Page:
The Duncan Cowichan Chamber of Commerce wants a more stable funding arrangement with local governments to finance the Cowichan Regional Visitor Centre.
The visitor centre had been relying on $60,000 in funding annually from the City of Duncan and the Municipality of North Cowichan, with $30,000 from each, to help the centre deliver year-round visitor services to the region.
But the City of Duncan decreased the amount it funds the centre to $26,000 in 2019, and will only commit to $22,000 in 2020.
At the City of Duncan’s council meeting on Nov. 18, Coun. Tom Duncan said the amount the city pays, considering its population is just under 5,000 people, is unfair.
“North Cowichan has a lot more taxpayers than Duncan, so the amount we’re being asked to provide is not proportional,” he said.
“I think the funding should be based on population. North Cowichan is paying about $1 per taxpayer and we should do the same.”
Duncan staff were directed to send correspondence to the chamber of commerce requesting that they propose a fair formula for the three local governments — Duncan, Cowichan Valley Regional District, and North Cowichan — for funding the visitor centre in future years.
With an $8,000 shortfall in the visitor centre’s budget next year as a result of the city’s decision, a delegation from the chamber asked North Cowichan’s council at its meeting on Nov. 20 to raise its contribution to $38,000 in 2020 to cover the deficit.
Chamber president Chris Duncan said that, other than what the chamber itself provides, which is about $43,000 annually, the only revenue for the centre comes from the two municipalities and a small $12,500 grant a year from Destination BC.
North Cowichan Mayor Al Siebring asked if the CVRD had been approached for funding for the centre.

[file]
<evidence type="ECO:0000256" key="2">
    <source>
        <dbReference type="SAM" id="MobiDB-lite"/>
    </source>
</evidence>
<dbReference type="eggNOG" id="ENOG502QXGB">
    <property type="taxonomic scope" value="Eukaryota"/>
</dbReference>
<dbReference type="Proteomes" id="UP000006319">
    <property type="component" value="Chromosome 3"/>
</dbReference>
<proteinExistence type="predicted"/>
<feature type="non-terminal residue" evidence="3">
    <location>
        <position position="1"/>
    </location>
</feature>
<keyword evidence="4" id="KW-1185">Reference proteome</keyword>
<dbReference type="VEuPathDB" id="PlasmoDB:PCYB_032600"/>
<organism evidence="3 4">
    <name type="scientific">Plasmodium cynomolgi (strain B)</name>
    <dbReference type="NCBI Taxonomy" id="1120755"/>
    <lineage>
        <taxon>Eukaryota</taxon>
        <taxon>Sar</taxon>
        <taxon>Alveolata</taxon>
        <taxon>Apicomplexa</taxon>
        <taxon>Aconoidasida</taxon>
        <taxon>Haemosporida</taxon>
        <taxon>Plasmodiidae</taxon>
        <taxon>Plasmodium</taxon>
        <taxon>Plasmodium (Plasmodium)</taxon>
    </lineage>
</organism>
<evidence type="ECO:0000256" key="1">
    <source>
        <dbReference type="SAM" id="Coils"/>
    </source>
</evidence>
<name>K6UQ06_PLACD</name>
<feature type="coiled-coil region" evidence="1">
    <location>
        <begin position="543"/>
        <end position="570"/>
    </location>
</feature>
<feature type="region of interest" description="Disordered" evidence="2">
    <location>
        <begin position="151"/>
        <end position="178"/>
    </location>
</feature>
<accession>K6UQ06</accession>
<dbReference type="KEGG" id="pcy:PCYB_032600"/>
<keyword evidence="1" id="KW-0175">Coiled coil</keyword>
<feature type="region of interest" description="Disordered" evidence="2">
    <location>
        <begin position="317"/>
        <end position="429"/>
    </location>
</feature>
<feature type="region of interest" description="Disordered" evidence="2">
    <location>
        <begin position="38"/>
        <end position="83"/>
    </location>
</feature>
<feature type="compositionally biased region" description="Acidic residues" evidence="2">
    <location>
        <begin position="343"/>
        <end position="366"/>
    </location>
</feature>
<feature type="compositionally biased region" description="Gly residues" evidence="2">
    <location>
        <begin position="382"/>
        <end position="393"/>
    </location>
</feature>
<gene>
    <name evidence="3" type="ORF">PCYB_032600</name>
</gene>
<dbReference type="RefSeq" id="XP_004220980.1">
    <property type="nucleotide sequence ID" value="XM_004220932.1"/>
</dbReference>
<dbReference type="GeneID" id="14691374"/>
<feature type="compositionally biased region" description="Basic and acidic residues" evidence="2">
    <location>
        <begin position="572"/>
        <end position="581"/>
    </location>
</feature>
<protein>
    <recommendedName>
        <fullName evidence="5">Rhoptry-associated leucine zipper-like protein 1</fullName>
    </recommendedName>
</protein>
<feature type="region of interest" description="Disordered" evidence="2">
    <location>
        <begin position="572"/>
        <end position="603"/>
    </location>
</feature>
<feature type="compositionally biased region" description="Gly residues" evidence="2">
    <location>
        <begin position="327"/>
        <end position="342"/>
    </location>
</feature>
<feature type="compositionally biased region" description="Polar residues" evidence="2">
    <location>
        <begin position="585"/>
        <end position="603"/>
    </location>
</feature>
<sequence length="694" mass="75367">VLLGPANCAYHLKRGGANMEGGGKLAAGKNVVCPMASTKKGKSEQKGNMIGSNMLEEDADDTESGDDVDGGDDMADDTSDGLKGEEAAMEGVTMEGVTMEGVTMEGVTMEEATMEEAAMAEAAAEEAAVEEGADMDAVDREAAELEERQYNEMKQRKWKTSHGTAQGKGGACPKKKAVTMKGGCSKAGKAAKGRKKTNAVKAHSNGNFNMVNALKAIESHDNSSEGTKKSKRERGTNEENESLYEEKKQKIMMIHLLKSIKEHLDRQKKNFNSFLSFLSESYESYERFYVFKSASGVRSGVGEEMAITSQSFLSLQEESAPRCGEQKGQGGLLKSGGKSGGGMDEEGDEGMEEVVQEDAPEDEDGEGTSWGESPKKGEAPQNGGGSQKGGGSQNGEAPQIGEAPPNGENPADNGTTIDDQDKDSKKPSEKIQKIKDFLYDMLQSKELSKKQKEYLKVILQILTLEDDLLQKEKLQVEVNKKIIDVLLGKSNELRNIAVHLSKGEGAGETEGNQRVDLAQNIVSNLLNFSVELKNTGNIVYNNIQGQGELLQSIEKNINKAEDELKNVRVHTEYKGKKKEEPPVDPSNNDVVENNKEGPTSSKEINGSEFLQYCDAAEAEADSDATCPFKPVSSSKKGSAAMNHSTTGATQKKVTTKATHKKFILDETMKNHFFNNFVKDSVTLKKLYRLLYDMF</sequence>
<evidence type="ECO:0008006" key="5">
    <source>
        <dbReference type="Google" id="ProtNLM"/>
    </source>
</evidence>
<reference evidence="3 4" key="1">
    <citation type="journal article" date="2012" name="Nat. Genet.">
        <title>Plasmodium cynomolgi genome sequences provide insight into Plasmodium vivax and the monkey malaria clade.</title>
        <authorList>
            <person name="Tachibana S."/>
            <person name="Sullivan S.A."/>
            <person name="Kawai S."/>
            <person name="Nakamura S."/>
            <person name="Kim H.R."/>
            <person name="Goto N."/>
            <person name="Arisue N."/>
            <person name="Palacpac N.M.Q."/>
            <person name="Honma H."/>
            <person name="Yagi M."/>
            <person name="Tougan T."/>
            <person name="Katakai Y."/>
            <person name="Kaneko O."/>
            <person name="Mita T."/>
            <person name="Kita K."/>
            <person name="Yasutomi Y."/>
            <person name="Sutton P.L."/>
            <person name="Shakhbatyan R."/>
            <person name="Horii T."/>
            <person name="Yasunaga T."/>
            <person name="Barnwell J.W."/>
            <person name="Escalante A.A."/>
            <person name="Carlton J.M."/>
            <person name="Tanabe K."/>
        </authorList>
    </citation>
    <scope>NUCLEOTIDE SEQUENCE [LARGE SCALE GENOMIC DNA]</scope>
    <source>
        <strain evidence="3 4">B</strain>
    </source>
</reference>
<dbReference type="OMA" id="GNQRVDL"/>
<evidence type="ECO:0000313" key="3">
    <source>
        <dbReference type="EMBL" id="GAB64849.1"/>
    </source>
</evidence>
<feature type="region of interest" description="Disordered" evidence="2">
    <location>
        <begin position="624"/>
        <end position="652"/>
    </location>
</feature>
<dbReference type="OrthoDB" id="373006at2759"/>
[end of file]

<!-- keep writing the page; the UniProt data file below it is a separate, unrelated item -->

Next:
Chris Duncan said the CVRD’s main financial contribution to supporting tourism in the region goes to Tourism Cowichan.
He also said that any contribution from the CVRD would be limited to $1,000 per electoral area, and to exceed that amount would mean the issue would have to go to referendum.
Julie Scurr, past president of the chamber, said there are only five electoral areas in the south of the CVRD that don’t have visitor facilities that could be asked to assist, but even if all agreed, it would still be only $5,000.
She said the annual funding for the centre is becoming an increasing problem for the chamber.
“We are now between a rock and hard place and are finding ourselves going back and forth between the municipalities and area directors every year to find the money,” Scurr said.
“What we need is a single funding arrangement with just one local government who would have a reciprocal agreement with the other governments to provide the funding.”
As for the statements by Tom Duncan that the City of Duncan is paying more than its share for the centre, Scurr said more than half of the approximately 30,000 tourists that visit the centre every year are directed to services in the city.
“Our number-one attraction is the City of Duncan,” she said.
“We’re an economic driver for the city but, unfortunately, they don’t see us that way.”